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The Valley: Obelisk

A release that manages to convey original compositions set against a saturated scene.

7 Aug 2017 / Opinion, Review / written by Stian Maritz

The Valley’s first six track release “Obelisk” falls broadly under the ‘70s psych rock umbrella. More specifically the band’s genre is stated as being “Desert Doom” and aptly so. Reverb is slathered over the guitars for desert rock feel while the apocalyptic themes and sinister chord choice have a decided air of doom about them. They rumble through seven spacious tracks that evoke their era with astounding believability.

‘Revelation’ is a moody opener plunges you straight into the end of days. They conjure the descent of angels with sizzling guitar and rubbery bass lines in one of the most effective psych rock combinations I’ve ever heard. There’s a spirit of invention to it, one that continues with ‘Basilisk’. Anton Louw’s guitar work is otherworldy, a more psych version of Rage Against The Machine’s Tom Morello. It crackles, phases and moans in a myriad of original ways that makes each track a fascinating sonic experience.

The Valley leaves plenty of breathing room on “Obelisk” that lets you soak up its spongy ambient goodness. The omnipresent reverb has a feel I’m coining as “psychedelic disco sex cavern” and it permeates every corner of your headphones. It’s seriously vibey stuff, especially on lumbering instrumental ‘Cave’.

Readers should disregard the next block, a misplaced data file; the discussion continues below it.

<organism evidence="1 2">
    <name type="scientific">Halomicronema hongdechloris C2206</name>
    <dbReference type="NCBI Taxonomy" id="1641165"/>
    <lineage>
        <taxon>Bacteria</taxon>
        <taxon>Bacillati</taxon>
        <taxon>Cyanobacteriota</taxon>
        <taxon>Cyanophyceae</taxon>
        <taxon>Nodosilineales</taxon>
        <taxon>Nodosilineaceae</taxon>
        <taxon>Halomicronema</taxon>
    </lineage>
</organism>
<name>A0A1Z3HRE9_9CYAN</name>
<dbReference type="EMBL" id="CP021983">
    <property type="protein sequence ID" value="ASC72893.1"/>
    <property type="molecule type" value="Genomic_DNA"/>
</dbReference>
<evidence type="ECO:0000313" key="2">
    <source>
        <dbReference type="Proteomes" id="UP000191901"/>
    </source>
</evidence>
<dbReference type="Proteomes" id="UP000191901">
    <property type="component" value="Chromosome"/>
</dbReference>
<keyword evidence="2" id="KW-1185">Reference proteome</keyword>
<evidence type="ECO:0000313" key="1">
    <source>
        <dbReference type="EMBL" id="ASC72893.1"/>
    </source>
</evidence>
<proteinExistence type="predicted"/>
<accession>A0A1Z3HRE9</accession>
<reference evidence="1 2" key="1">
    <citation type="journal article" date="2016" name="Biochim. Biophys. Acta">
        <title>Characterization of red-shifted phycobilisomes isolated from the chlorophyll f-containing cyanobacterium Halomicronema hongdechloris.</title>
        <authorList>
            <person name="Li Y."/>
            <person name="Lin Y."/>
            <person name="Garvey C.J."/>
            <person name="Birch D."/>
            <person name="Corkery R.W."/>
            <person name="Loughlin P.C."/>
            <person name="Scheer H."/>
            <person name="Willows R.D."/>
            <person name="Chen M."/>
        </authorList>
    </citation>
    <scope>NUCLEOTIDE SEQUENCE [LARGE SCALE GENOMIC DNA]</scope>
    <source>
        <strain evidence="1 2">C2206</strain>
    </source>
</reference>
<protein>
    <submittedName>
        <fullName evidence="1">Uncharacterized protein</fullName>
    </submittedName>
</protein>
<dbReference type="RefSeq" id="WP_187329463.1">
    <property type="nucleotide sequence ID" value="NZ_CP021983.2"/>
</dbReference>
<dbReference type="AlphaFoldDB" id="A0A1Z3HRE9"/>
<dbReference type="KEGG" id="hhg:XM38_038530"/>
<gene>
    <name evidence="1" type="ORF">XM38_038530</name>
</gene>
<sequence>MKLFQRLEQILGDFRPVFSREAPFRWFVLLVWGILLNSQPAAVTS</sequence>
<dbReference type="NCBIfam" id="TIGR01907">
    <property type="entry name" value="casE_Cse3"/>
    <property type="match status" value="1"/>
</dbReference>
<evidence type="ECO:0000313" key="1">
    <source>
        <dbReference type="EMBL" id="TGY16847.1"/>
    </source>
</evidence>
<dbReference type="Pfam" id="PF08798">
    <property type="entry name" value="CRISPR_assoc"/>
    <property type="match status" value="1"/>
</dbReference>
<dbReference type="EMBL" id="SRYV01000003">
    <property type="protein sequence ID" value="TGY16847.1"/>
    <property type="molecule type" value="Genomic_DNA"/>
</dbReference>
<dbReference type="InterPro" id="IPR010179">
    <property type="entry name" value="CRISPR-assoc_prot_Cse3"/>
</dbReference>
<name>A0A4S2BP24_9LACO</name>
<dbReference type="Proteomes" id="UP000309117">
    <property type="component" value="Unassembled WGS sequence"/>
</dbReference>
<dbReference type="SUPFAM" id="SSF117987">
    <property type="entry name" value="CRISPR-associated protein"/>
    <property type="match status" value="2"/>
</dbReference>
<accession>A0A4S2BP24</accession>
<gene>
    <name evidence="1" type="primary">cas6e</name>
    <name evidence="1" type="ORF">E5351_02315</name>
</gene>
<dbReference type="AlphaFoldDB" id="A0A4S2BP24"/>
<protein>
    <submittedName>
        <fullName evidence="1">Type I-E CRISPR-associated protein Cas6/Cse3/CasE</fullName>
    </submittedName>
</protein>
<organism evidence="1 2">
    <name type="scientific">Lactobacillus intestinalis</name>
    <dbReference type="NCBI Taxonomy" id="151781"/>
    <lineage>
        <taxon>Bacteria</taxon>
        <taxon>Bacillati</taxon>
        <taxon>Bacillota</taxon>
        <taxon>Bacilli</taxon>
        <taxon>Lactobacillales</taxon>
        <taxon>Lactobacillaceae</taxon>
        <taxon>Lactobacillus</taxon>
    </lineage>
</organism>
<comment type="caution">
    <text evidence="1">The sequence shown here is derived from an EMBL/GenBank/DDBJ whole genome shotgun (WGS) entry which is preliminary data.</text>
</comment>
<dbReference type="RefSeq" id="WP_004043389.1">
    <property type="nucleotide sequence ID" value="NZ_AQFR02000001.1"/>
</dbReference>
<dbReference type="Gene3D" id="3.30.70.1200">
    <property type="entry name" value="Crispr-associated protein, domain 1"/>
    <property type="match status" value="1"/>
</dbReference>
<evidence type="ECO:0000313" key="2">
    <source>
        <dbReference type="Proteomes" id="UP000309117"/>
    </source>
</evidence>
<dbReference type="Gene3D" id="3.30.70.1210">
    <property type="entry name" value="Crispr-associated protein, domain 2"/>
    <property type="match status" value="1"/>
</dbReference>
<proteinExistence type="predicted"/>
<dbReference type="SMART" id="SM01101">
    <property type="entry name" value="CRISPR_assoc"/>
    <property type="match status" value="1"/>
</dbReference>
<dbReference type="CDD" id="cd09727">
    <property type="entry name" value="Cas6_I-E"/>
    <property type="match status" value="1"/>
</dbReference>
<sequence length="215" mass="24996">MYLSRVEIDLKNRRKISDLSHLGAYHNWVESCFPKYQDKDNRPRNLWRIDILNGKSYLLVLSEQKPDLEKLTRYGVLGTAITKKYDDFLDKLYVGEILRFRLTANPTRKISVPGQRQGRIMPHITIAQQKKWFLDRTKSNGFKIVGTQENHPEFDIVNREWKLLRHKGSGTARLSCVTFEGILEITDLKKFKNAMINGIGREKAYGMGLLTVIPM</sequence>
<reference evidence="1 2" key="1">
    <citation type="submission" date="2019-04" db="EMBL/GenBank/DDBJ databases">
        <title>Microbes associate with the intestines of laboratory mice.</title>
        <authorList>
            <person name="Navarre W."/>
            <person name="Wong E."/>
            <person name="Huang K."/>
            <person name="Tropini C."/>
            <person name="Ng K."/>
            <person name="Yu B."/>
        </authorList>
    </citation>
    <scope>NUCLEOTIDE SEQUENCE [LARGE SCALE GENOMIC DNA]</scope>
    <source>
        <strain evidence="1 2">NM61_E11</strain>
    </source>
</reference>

With the galloping rhythm of ‘Hammerhead’ you can feel that ‘70s influence yet again. Led Zeppelin perfected the rock ‘n’ roll rumble and The Valley have learned from the masters well. The majority of the EP glorifies mid-range tempos and expansive song structure that does well in breaking free from convention.

Louw sings like a man in a trance, often employing ominous imagery in his lyrics. He sings “Dig deeper, dig deeper down/I promise you’ll find your lucky charm” in ‘Twist The Knife’ and as much as it is singing, it’s storytelling as well. This fits like the final piece of the puzzle in making a complete, authentic rock album.

The fact that The Valley manages to conjure a sound unique to themselves in a deeply saturated market is an achievement in and of itself. Beyond that, the music is highly entertaining and structured creatively, making it a must for fans of the genre. This band is definitely going places.

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Listen to “Oblisk” below.